And now there is the Flag. The Flag that has mattered in the South for 150 years, paraded across media screens. The flag that once hung in my teenage bedroom, not because of pride or race or considered speech, but just because it was an object that belonged to my Uncle, who died too soon and I idolized as a ghost. When the Flag hung in my bedroom I wasn’t thinking about its history, the legacy of hate and violence, the considered hatred for others that it was coded to communicate. It was an omnipresent object, as benign as a Starbucks sign, and through its overwhelming numbers we were numbed to it. The privilege of the poor white South, to have a totem.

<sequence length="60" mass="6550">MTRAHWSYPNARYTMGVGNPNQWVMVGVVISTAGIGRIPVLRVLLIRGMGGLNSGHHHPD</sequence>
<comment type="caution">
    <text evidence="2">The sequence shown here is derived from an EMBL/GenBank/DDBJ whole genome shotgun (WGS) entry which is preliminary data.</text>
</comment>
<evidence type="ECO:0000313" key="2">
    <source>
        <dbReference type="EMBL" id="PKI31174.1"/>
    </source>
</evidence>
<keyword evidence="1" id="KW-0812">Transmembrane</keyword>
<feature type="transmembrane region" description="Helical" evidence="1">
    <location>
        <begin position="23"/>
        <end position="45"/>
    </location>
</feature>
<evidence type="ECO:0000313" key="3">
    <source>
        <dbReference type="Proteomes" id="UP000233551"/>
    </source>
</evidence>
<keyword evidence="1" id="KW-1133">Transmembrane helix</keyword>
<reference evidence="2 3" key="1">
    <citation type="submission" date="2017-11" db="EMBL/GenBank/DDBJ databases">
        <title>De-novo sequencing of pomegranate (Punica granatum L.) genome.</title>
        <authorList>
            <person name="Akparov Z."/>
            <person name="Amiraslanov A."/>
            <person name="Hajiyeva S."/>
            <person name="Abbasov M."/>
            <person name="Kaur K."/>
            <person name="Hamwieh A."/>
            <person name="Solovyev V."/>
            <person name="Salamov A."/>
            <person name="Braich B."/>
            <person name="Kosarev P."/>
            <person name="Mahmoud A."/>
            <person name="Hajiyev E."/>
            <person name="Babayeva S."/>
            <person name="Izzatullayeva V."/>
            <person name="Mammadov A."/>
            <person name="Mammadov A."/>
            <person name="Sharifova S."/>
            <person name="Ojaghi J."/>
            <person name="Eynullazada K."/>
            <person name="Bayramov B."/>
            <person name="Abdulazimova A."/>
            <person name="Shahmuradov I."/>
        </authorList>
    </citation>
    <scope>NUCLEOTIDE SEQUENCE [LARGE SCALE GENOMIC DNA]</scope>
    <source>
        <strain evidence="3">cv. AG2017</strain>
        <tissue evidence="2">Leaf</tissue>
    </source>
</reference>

Today I sat in a restaurant with my wife and daughter, and through the window I could see a truck pull to a stop across the way, in another parking lot. Mounted on the bumper of this truck were two 8 foot poles, one flying the Confederate Flag and the other the Gadsden Flag. As I watched, the boys in the truck (not men, not yet, but soon to be) parked and got out, standing proudly beside their banners. Then there were two, then three trucks, all with a single pole, all with the Flag announcing their arrival. Then four. Then five, gathered in a neat circle on a sunny Sunday afternoon in the parking lot of a strip mall. I looked around, and there we sat, among the 5 or 6 other families enjoying their meal. Every other face in the restaurant was Black. I couldn’t explain to my daughter why I was watching outside, what I was looking for, why I was suddenly not listening to her story. I cannot imagine, simply cannot, what those other fathers and mothers must have been thinking. The boys drove away, off to practice their braggadocio in another place. Nothing happened. Except it did.